I just spent a week visiting San Francisco for the first time, and one thing I can tell you: San Francisco has huge sidewalks. I guess it's because it had the relatively unique combination of being built during the time before cars, but out in the West where there was plenty of room to grow and expand… "The West" before WWII was pretty empty and wide open, and I guess there was plenty of space to lay out really wide streets. The amazing thing about this sidewalk, though, is that San Francisco never widened their street to accommodate another lane of traffic during the 50’s and 60’s, when this part of the city was surely overwhelmed with traffic. (I guess this had something to do with San Francisco’s excellent transit system, complete with vintage streetcars (!).) This particular sidewalk sits in the Mission District, somewhere around Mission & 22nd, and someone has, for some reason, laid tiles with multi-lingual geographic facts into the street. As an urban geographer, its impossible not to get excited by a sidewalk like this.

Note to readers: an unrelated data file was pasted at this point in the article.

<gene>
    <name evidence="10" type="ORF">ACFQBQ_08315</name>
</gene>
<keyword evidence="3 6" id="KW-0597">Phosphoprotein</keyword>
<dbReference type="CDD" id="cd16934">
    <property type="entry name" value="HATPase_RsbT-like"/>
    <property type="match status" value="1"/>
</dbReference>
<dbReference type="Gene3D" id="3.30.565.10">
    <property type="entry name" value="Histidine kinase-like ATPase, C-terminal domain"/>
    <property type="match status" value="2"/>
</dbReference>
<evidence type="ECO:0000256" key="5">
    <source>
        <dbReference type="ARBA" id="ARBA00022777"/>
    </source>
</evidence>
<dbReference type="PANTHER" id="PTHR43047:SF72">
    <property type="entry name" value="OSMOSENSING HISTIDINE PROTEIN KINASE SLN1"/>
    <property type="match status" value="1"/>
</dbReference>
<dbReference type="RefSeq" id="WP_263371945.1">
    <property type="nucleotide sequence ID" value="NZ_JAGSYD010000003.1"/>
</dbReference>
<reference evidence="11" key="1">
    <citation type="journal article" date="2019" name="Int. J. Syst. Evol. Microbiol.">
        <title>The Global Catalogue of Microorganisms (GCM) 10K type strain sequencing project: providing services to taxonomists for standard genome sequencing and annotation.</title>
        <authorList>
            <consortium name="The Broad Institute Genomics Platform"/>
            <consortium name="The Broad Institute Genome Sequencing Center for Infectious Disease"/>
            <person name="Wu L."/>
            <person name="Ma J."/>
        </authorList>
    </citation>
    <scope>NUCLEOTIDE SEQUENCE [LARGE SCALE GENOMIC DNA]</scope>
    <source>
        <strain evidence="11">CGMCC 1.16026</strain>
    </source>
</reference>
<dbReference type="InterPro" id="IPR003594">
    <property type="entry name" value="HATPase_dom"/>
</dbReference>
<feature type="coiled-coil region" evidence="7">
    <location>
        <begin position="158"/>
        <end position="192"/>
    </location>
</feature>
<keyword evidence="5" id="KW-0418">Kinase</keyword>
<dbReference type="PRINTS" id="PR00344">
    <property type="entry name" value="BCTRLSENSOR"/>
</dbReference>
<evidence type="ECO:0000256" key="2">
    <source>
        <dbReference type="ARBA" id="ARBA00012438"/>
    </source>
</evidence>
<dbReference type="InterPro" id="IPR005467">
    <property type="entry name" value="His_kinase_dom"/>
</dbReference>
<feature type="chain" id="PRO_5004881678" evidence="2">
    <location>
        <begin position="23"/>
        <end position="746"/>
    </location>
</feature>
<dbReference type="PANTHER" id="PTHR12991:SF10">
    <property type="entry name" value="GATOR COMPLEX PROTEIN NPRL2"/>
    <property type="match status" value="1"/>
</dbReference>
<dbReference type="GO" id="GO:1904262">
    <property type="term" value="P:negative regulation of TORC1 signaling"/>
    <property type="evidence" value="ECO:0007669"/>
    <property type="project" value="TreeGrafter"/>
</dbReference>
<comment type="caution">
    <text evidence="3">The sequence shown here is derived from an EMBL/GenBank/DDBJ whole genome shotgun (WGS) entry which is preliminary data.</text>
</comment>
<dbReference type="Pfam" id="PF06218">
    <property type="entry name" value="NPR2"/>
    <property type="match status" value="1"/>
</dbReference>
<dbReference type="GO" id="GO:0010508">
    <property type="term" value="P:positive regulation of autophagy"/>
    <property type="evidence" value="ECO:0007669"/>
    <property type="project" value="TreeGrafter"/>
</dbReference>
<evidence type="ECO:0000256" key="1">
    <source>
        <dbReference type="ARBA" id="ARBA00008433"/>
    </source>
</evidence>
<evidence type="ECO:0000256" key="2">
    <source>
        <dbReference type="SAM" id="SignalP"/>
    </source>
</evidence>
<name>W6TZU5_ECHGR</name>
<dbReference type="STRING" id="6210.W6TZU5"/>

In fact, though, almost all of San Francisco has huge sidewalks, and its hard to feel like you're about to be hit by a car when you're walking around the city. Plus, almost everywhere you go there are interesting buildings and shops to look at as you stroll around, not to mention the fact that the topographic chaos makes for nice views and interesting little staircases that run through the neighborhoods.
One thing that you might think, though, is that San Francisco is so vibrant simply because everyone there is so rich... after all its a poster child of gentrification. But when I was there I spent quite a few time in neighborhoods that weren't that yuppified... places like the tenderloin and the Mission, where the streetside businesses sold cheap chinese goods leftover from the 80's if they sold anything at all. But even in these places (and even if they're disappearing), vibrant sidewalk and street life was everywhere to be found. Somehow, San Francisco has managed to maintain its walkable foundations, and historic buildings, and the end result is a real pleasure oustide of a few places near the freeways.
[Another gratuitous shot of a S.F. sidewalk downtown, away from Mission St. Look how wide! Two segways could pass side-by-side!]
Can any city develop a San Francisco-esque, walkable, and interesting street life? That's the real question, and I'd like to say "yes." I'd like to say that vibrant pedestrian-friendly spaces are a relatively attainable goal for almost any city, from Saint Cloud MN to Durham NC to New London CT, and that these sorts of infrastructural changes can be important economic and cultural drivers for entire regions. I'd like to say this, but it certainly helps to have a good economy, land shortage, and a large region of relatively un-bulldozed historical buildings around...